- Associated Press - Monday, February 9, 2015

OKLAHOMA CITY (AP) - Dozens of bills filed this year offering an array of tax deductions for things like hearing aids, child care expenses and certain types of income won’t get a hearing this year in a key House committee, the chairman of the panel announced Monday.

Rep. David Dank said any bills assigned to his House Appropriations Subcommittee on Revenue and Taxation that have a negative fiscal impact on state revenues won’t be heard, no matter how worthy the cause.

“It is time to draw a line in the sand and say no more,” Dank, R-Oklahoma City, said in a statement. “Proposals to give away more state funds or to siphon money from one pocket to another will be dead on arrival in my subcommittee this session.”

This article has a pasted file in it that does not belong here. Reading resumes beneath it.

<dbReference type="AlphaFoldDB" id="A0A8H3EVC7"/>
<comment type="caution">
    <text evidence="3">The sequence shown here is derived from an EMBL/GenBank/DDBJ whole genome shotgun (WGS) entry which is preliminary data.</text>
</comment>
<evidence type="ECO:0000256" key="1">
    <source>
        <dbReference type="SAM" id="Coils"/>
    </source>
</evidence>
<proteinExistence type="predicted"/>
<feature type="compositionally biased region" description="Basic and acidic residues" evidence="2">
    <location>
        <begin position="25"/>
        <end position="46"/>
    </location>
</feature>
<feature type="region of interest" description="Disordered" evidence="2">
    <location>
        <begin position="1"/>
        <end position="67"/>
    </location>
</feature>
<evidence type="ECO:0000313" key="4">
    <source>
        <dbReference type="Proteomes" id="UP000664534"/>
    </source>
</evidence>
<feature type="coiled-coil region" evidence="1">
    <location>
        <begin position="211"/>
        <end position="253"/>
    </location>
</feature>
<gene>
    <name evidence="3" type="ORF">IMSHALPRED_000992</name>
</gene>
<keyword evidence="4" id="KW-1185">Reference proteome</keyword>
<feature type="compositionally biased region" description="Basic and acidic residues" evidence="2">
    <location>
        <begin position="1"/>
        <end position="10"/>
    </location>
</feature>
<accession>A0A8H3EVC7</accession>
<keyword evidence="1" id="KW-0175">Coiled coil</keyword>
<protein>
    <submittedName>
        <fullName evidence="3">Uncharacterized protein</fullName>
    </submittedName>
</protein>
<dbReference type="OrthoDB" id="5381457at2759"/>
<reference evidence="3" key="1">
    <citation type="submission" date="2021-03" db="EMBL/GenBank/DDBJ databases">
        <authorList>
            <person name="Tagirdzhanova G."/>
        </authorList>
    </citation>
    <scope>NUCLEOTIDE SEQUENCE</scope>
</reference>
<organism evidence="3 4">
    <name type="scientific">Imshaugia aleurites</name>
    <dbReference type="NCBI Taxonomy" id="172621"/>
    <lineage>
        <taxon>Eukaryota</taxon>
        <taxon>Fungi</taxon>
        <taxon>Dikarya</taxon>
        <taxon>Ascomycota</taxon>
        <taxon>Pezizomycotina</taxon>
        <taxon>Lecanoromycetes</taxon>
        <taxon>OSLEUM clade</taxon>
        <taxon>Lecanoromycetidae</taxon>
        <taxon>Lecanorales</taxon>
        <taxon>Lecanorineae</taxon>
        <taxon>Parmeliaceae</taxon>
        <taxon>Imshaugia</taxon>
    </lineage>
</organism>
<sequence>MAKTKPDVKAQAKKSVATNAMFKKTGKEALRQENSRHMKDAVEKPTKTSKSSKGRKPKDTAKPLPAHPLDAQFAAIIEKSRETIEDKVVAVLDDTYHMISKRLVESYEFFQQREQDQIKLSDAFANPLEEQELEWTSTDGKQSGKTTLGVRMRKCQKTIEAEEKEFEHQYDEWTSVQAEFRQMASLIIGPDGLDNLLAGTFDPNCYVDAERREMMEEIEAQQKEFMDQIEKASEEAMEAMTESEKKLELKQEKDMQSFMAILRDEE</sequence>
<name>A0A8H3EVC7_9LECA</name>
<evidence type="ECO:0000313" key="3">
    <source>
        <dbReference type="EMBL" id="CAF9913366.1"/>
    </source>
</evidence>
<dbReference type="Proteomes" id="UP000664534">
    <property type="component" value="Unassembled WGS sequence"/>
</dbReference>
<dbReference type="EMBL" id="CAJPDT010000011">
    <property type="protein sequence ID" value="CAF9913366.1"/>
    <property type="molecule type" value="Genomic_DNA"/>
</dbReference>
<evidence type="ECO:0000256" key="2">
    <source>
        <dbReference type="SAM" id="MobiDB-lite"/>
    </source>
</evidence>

Dank has long been a critic of the hundreds of millions of dollars in state tax credits and exemptions claimed every year, a drain on the state budget that is coming under increased scrutiny as legislators are wrangling with a projected $300 million shortfall for the fiscal year that begins July 1. That hole in the budget is expected to grow larger when the final revenue certification is determined next week.

Lawmakers have introduced dozens of bills this year to grant sales tax exemptions for things like hearing aids or the American Legion, or income tax exemptions for certain child care expenses or certain forms of income. Those bills are typically assigned to Dank’s committee.

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